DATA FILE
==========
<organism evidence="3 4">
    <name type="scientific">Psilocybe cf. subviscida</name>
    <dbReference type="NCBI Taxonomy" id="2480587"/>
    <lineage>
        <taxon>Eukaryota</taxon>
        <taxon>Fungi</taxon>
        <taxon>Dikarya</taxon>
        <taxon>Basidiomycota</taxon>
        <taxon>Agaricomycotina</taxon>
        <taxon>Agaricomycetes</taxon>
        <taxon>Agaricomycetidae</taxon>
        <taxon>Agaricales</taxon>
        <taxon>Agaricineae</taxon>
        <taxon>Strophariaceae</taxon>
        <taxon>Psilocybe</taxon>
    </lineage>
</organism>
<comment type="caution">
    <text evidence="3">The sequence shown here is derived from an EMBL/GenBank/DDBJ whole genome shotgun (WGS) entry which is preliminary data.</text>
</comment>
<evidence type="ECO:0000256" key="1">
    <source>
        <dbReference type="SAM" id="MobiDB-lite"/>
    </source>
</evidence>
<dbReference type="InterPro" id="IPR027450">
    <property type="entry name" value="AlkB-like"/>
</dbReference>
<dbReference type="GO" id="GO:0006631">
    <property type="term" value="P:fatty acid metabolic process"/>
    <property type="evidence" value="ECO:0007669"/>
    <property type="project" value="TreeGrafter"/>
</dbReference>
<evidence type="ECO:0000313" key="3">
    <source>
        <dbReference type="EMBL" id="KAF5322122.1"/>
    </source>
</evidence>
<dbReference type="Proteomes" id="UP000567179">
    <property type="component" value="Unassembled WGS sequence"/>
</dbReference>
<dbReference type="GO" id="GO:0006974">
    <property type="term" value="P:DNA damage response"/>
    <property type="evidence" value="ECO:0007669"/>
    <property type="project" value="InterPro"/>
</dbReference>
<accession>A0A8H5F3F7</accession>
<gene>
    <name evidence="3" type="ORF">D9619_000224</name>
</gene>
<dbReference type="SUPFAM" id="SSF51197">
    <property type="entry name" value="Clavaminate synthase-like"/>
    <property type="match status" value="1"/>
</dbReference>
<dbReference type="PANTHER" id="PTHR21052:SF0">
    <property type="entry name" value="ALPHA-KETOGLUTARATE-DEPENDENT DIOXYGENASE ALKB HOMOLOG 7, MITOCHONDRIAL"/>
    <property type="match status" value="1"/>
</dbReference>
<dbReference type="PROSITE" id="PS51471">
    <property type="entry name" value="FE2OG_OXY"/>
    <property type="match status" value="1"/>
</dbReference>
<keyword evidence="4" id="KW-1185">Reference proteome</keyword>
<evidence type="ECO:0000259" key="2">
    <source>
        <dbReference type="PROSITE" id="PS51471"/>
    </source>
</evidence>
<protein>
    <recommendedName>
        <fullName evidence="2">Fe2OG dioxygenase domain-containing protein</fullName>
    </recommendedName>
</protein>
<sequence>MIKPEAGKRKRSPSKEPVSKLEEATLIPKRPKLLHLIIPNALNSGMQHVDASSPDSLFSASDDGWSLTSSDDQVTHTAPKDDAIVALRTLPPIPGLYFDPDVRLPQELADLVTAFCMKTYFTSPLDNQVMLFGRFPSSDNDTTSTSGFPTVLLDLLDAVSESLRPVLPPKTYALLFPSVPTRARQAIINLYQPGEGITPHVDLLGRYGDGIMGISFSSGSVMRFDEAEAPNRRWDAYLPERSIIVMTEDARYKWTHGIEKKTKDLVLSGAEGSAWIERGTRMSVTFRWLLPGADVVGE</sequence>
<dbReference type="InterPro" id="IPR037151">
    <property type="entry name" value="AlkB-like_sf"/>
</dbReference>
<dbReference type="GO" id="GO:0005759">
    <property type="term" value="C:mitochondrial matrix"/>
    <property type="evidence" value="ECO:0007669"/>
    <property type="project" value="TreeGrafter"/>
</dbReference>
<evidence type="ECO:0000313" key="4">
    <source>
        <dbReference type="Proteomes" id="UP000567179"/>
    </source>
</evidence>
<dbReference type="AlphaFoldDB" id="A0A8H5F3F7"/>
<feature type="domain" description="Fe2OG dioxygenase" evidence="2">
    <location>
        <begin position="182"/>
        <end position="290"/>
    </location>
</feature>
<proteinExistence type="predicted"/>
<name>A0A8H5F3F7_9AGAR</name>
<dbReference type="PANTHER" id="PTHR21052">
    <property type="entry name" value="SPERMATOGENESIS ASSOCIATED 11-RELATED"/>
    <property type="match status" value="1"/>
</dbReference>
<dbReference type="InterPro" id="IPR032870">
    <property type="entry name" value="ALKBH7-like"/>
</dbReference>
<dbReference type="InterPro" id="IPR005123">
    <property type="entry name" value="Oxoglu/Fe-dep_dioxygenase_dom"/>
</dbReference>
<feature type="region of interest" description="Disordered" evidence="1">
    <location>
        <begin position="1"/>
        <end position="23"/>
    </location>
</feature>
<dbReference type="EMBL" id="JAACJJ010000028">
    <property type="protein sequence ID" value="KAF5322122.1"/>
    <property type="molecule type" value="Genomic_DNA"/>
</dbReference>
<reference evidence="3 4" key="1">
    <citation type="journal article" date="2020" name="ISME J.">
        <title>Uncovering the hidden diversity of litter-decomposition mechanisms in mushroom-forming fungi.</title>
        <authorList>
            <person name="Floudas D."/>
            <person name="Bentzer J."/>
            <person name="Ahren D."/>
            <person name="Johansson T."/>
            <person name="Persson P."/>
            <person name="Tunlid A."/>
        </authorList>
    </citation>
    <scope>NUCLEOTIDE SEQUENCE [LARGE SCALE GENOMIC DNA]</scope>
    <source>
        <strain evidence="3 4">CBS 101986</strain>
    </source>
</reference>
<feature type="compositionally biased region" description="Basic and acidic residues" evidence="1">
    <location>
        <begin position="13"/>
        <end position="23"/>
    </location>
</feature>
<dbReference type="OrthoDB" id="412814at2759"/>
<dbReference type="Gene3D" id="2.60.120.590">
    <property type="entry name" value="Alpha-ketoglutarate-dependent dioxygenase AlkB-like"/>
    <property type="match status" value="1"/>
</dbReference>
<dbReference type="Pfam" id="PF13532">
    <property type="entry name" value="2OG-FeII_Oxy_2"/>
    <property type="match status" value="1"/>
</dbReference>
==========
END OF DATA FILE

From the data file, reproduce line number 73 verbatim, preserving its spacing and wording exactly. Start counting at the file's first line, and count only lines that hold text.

</protein>